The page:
Tools I Use: Text to Speech

text to speech

Previously, I wrote about dictation and transcription services I use for speech-to-text.

Now imagine getting anything on your computer read back to you.

There is a little-known tool available on most computers called text to speech.

Why do I use this little-known tool meant for accessibility? I am not illiterate nor blind, but I do use this often because my ears are available more than my eyes are.

This is the same reason I listen to audiobooks and podcasts. Ears can take constant input. Eyes are needed for many things to see around you, guide you and also read.

If I need to “read” an online article, email or document (like an ‘exciting’ contract), this will read aloud all text as-is. Your computer may have multiple voices to choose from to read this text Verbatim.

  1. Find ‘text to speech’ in your system preferences.
  2. Select a voice you want to read the text and the rate of speed for the machine to read it to you.
  3. Memorize the hot keys to hit to activate this function
  4. Select some text on your internet browser or within a document.
  5. Hit the hot keys.

It will read just about any text to you so you don’t miss it.

Yes, you can control the rate of how fast or slow you want text read to you.

I use this text to speech to do the first passes of editing and proofreading of my eBooks.

Audio is faster than typing or reading (I speak fast too). This is the same reason why I recently adopted and use an Amazon Echo Dot. I can ask Alexa any of its 15,000+ different ‘skills’ which includes continuing an audio book from Audible.

Some apps call it ‘read aloud’ feature. Adobe Acrobat has this feature to read PDFs back to you as well.

Have you tried using text to speech to save yourself time?

Tools I Use: Transcription

Speech2Text

Over the past few years, I have found that converting speech to text has a lot of value.

Speech recorded or otherwise is not very searchable without a transcript.

In 2013, I ran a successful Kickstarter project to transcribe over 100 audio podcasts into written word and create an ebook out of these transcriptions.

In 2016, I created three other podcast series. As an experiment, I wanted to see which was more valuable. Audio alone or audio with transcripts. Guess which one was viewed more? Hint: the series with transcripts was viewed/listened to a lot more.

People value the transcripts. Enough to make an eBook out of them.

I have used a variety of tools for transcripts.

I tried Dragon Speak Naturally by Nuance a while back which is trained to your voice, but I kept forgetting I had it available to me. Now there is similar technology on my laptop (when connected to the web).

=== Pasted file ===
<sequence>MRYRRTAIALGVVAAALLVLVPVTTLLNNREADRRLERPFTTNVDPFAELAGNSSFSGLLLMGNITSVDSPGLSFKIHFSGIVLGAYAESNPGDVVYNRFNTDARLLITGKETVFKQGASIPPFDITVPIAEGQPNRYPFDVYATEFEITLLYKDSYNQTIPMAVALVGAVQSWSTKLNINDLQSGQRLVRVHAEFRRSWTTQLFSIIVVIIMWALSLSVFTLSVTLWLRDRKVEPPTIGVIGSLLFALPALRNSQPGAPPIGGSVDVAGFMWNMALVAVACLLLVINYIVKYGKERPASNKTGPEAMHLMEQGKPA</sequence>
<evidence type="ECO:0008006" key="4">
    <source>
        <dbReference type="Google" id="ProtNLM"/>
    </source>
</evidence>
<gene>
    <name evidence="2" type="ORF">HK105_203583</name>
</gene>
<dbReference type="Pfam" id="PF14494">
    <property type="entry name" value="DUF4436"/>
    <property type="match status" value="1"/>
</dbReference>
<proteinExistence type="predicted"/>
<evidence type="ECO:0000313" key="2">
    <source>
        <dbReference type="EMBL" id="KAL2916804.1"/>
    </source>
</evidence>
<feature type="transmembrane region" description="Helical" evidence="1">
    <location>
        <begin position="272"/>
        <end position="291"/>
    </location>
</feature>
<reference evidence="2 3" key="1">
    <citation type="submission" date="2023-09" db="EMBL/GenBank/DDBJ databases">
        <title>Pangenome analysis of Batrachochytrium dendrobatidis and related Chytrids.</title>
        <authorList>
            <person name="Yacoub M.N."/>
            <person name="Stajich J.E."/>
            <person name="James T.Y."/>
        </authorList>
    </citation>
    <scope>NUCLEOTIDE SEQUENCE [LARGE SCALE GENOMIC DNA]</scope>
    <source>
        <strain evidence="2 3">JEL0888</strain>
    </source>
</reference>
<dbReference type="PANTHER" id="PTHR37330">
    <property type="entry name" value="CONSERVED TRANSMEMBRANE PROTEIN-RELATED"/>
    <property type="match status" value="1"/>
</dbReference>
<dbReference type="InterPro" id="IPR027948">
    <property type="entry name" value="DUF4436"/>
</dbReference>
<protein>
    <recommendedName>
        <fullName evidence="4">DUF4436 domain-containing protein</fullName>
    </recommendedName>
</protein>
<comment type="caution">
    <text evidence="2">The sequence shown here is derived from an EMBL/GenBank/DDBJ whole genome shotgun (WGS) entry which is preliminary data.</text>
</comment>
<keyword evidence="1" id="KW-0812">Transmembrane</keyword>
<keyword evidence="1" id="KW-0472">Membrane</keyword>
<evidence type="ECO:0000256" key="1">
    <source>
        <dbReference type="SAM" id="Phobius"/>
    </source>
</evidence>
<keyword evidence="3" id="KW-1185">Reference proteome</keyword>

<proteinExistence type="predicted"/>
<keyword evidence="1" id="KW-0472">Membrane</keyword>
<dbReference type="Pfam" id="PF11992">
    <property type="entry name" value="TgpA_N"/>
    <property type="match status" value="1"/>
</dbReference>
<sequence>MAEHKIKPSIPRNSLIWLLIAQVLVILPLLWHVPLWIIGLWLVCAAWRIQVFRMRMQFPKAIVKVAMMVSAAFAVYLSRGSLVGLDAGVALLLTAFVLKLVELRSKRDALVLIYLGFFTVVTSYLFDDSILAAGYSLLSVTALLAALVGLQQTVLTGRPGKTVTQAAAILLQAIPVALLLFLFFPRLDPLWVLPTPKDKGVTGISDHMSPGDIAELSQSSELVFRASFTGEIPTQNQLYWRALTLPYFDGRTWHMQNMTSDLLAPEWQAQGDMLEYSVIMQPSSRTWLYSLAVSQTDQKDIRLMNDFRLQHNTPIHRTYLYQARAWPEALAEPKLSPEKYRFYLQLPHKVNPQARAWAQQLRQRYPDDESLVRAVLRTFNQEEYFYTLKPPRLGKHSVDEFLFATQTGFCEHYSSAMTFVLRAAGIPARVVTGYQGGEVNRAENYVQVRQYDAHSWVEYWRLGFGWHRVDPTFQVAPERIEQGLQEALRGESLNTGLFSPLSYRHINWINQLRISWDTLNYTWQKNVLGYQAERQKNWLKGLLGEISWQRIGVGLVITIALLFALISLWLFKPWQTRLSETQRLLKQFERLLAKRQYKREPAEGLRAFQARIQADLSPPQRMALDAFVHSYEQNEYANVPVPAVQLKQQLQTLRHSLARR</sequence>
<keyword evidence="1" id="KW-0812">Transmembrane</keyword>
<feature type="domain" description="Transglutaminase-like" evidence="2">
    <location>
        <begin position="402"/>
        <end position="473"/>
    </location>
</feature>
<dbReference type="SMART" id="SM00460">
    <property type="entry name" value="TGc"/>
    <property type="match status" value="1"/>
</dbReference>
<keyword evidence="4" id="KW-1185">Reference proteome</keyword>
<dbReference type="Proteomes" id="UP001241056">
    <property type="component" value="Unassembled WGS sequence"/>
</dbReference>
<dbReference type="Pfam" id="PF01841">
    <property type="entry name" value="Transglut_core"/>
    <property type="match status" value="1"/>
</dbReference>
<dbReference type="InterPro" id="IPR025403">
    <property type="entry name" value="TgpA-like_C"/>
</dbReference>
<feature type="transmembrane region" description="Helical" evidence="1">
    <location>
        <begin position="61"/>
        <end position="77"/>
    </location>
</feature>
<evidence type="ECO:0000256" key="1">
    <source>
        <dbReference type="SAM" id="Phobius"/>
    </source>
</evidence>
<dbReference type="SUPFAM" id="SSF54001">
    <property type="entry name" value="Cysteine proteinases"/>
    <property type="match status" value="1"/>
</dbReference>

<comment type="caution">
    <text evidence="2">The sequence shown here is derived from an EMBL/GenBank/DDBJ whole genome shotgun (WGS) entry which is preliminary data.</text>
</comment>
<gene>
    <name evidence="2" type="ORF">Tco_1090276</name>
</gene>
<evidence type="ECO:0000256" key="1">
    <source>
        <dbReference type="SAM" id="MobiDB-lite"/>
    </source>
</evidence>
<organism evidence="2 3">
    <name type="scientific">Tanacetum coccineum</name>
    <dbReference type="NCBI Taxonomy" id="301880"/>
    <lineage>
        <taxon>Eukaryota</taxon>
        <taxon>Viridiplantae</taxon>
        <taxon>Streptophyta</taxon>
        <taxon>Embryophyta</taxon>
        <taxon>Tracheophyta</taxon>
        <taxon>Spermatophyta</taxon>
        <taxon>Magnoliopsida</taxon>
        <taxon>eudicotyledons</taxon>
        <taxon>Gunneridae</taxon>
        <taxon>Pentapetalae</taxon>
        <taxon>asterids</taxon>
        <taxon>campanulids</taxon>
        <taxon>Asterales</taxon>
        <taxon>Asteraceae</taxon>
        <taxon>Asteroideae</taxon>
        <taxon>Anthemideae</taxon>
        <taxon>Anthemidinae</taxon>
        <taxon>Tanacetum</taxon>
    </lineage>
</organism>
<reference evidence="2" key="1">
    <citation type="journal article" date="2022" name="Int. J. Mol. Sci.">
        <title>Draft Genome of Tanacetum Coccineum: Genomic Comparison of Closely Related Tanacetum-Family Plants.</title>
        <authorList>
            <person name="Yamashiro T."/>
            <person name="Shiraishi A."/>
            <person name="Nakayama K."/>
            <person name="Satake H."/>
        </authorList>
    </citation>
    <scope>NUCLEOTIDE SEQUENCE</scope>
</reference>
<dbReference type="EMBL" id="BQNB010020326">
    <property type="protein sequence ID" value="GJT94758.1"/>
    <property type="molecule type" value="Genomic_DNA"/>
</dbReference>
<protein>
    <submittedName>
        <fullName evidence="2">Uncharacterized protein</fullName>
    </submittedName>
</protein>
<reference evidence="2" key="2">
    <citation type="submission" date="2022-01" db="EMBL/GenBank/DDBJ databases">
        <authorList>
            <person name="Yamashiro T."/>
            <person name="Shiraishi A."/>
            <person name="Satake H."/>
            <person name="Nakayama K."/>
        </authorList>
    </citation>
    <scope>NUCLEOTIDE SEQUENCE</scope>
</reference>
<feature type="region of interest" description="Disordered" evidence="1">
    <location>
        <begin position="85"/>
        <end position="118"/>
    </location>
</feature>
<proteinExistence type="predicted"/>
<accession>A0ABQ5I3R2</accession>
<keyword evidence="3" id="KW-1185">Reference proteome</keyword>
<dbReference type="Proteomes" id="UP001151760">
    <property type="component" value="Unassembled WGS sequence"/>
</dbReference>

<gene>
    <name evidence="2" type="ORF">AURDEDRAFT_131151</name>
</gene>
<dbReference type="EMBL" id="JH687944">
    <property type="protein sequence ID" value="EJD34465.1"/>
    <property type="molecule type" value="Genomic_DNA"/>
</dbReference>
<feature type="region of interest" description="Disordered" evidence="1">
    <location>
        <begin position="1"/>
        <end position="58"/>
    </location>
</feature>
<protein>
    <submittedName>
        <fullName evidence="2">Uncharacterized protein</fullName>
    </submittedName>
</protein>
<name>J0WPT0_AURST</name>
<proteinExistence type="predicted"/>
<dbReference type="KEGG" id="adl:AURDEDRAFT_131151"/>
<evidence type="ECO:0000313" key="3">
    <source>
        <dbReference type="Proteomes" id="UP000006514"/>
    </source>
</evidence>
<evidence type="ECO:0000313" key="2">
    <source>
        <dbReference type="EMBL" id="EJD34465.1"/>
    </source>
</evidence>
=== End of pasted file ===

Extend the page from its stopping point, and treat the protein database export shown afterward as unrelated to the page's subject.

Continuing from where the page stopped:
If you prefer to have your voice transcribed, most Apple, Chrome, and Windows-based computers now have the option of activating speech-to-text (aka dictation) where you turn on this feature (with a hotkey) and start talking as you watch your words appear on your page. If you can talk, your computer can write for you quite literally. Helps for brainstorming and writing any stream of consciousness. Some tools work better than others. Just don’t forget to edit the text later since we speak differently than we read.

When it comes to transcribing audio recordings, I used one online vendor for a successful Kickstarter project. This same vendor did a great job back then. However, after while they began to deliver slower (1 week+), less consistently and results were not as accurate as I had previously seen. This did not just happen once or twice. This caused me to look elsewhere within the free market for similar transcription services.

No transcripts are 100% accurate due to nuances in language and even audio recordings, so you need to check the transcripts received against the audio you sent. I do.

In 2016, I started to use Rev and now get transcripts for my audio recordings in less than 12 hours.

I also found a few contractors from Upwork who do transcription well but are much slower which is okay when it is not time sensitive, but you have to hunt for them because they get a lot of work from around the world.

UPDATE:

In 2018, I started using Temi to get transcripts from my audio recordings within a few minutes. Yes, that’s right…transcripts in minutes, not hours nor days. Faster and less expensive. Game changer! A 16-minute audio file gets transcribed in less than half that time thanks to machine-generated transcription which seems to improve every time I use it. Temi costs a fraction of the price of human-generated transcription. Accuracy is very close to human-generated transcription, however, I review every transcript I get back from humans or machines since there are specific words and context that most would miss if I did not.

Now back to creating more eBooks based on audio interviews recorded and transcribed.

Tools I Use: Podcasts

podcast-icon-1322239_960_720.png

Podcasts I listen to

I listen to a lot of podcasts, including:

The Economist

The Mentee Podcast

99% Invisible

Seeking Wisdom

The Tim Ferriss Show

Why listen to podcasts?

Your ears are more available than your eyes. You can use headphones or earbuds.

Unless you need dead air (silence), why not consume some audio content?

If you are waiting (commuting, traveling, in line) somewhere, why not learn something new instead of vegetating in place?

Do you like good content? Pick a topic. There is a podcast about it.

Do you like good content that is free to download and consume? How much of your content is free vs. paid for? All podcasts worth listening to are free.

Podcasts of my own

Another DAM Podcast

Podcast about Digital Asset Management

Tagging.tech

Podcast comparing human-generated information to computer-generated information

Rights.tech

Podcast about Rights Management

There is another series coming in January 2017